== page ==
Jim Cummings’ ‘09 Thunder Road began as lines of dialogue recorded on the Voice Memos app during his daily commute. Last year, it won the Short Film Grand Jury Prize at Sundance Film Festival, and now Cummings is adapting it into a feature film.
Two weeks ago, Cummings, 30, launched a Kickstarter campaign to produce the full movie. He reached his goal of $10,000 in seven hours. The amount raised has nearly tripled and the page is active until Oct. 11.
Cummings, a visual and media arts graduate, wrote and directed the short. He stars in the lead role as Jimmy Arnaud, a Los Angeles police officer. In the 13 minute film, all shot in one take, Jimmy fights back tears while giving an emotional yet humorous eulogy at his mother’s funeral. It culminates in a spirited, if inappropriate, song-and-dance performance to Bruce Springsteen’s “Thunder Road,” the song his mother used to sing to him at bedtime.
The short combines comedy and heartfelt emotion, two things that Cummings said he knew he needed to balance in order for the film to work.
“[Thunder Road] had to be funny throughout but also heartbreaking.” Cummings said. “By doing that, you create a Pixar-like tone that brings the audience in.”
The feature film will focus on Officer Arnaud as a single father raising his daughter as an ode to his mother. The short will be the film’s opening scene. Production starts Nov. 5 in Austin, Texas. Cummings said Thunder Road is set to be completed by January 2018 to meet the deadlines of spring and summer film festivals like Sundance, South by Southwest, and Cannes.
On top of receiving the Grand Jury Prize at Sundance, the festival said the short is “a masterpiece of writing, directing, and acting.” The film was also crowned Staff Pick on Vimeo, won awards from 12 other film festivals, and was named one of the best short films ever made by Indiewire.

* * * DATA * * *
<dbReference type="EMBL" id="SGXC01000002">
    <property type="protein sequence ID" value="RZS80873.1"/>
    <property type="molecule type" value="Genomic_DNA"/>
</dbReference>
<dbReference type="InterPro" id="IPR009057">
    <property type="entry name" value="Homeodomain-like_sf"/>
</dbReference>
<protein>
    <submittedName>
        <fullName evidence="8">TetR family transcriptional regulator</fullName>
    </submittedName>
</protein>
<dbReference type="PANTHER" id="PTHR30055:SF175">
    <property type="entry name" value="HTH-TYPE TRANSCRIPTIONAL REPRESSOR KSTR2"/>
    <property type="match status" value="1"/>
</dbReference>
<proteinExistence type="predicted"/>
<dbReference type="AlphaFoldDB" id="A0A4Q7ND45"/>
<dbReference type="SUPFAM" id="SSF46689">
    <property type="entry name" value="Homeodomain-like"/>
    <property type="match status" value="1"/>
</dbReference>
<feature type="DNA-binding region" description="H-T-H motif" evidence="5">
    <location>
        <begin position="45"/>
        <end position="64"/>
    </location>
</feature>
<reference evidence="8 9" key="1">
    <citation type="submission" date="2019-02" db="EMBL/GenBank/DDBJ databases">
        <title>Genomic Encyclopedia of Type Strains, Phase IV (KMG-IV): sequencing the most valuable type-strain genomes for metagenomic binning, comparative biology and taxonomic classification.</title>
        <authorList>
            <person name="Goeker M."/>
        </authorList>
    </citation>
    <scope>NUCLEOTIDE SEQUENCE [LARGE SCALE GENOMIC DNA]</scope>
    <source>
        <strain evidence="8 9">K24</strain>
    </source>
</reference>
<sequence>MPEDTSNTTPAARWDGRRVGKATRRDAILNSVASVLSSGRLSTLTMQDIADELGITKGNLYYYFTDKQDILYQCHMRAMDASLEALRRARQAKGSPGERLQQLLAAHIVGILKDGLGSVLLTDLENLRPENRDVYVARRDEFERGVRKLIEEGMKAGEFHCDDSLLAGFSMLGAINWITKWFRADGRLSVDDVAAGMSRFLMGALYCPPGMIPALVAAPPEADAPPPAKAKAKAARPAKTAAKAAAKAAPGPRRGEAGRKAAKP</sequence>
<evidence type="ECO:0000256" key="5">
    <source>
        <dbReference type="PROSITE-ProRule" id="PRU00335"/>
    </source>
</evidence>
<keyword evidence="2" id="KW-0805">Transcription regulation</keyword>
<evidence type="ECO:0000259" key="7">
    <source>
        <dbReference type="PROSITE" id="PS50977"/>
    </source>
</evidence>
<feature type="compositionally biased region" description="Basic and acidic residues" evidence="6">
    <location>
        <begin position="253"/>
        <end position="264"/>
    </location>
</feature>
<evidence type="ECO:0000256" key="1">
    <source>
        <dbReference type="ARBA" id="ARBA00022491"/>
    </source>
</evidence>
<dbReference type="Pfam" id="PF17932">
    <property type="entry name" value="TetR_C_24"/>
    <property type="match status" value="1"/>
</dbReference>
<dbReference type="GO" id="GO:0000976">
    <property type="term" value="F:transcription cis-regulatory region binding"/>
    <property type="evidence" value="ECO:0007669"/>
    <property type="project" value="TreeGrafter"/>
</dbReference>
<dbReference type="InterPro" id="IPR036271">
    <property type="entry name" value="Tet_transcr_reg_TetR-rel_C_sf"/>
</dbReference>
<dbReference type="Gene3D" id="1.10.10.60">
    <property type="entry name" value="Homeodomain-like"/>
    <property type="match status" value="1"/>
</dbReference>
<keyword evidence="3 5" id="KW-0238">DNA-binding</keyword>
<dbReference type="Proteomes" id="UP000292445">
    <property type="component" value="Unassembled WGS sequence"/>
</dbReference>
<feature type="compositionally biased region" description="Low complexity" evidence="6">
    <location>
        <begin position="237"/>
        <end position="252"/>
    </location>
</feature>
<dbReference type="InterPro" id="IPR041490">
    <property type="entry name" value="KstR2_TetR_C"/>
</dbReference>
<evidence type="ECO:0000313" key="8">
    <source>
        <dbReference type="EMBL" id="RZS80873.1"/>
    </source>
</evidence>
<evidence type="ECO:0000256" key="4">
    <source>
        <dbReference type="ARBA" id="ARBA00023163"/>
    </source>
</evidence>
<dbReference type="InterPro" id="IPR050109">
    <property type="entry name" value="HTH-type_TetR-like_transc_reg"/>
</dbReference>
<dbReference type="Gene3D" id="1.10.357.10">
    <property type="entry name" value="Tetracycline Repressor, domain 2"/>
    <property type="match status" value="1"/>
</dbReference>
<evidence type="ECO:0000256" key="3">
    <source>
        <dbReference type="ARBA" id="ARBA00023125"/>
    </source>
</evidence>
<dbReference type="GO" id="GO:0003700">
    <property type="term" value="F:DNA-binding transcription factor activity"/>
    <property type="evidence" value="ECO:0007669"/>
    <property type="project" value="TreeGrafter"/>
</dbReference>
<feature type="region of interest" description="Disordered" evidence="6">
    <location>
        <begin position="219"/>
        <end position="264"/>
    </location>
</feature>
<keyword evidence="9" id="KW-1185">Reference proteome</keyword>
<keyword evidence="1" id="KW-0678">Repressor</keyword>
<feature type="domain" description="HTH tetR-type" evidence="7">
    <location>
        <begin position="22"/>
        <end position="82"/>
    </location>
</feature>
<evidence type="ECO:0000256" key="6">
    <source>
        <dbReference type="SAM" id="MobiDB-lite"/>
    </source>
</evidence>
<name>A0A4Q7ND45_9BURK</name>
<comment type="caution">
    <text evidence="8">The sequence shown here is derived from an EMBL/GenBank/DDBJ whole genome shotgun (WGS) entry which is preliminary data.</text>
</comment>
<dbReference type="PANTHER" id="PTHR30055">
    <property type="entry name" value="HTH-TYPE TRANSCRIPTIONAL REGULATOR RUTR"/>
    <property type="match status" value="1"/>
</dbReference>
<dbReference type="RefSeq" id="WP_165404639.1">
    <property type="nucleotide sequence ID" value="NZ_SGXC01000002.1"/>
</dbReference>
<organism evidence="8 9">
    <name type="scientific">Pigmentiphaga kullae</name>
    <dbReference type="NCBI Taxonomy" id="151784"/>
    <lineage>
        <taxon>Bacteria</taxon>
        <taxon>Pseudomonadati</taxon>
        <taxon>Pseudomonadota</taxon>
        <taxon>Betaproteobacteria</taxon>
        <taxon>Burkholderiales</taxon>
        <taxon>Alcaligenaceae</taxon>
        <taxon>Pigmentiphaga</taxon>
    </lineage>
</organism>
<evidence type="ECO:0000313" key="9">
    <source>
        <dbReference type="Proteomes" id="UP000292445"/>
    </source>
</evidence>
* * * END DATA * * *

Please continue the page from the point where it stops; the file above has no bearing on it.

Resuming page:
The purpose of the Kickstarter is to raise initial funds for pre-production and hire people for production-level positions. The pre-production aspects include location scouting, casting, and production design.
“I want to create an opportunity for people to come in and do what I did starting out as a producer.” Thompson said. “My goal is to help people make their visions come true.”
Danny Madden ‘09 was the sound designer for the Thunder Road short. Madden has been a friend of Cummings since their freshman year of college. They first started working together as members of Latent Image, a former Emerson film magazine that put on a yearly festival. Now they collaborate in Ornana, Madden’s film collective on Vimeo that he created in high school.
Madden said the success of Thunder Road is a great lesson for up-and-coming filmmakers.
“It’s something that Jim poured his heart and soul into,” Madden said. “It came straight from the heart, and he wanted to do it in the most raw and painstaking way in one take.”
Dustin Hahn, a 2009 graduate of the College of Santa Fe, met Cummings at the Los Angeles Comedy Shorts Festival, an event showcasing comedic filmmakers, screenwriters, and their projects. Hahn worked on Thunder Road and acted in the film.
“On set I worked as a production assistant,” Hahn said. “I saw firsthand how much passion Jim had for the overall project.”
Cummings attributed his success to his dedication and perseverance, and encouraged Emerson students to have the same level of grit.
“Keep doing the things that interest you, and never give up on any project,” Cummings said. “Keep making movies and don’t listen to anyone who says you can’t do something.”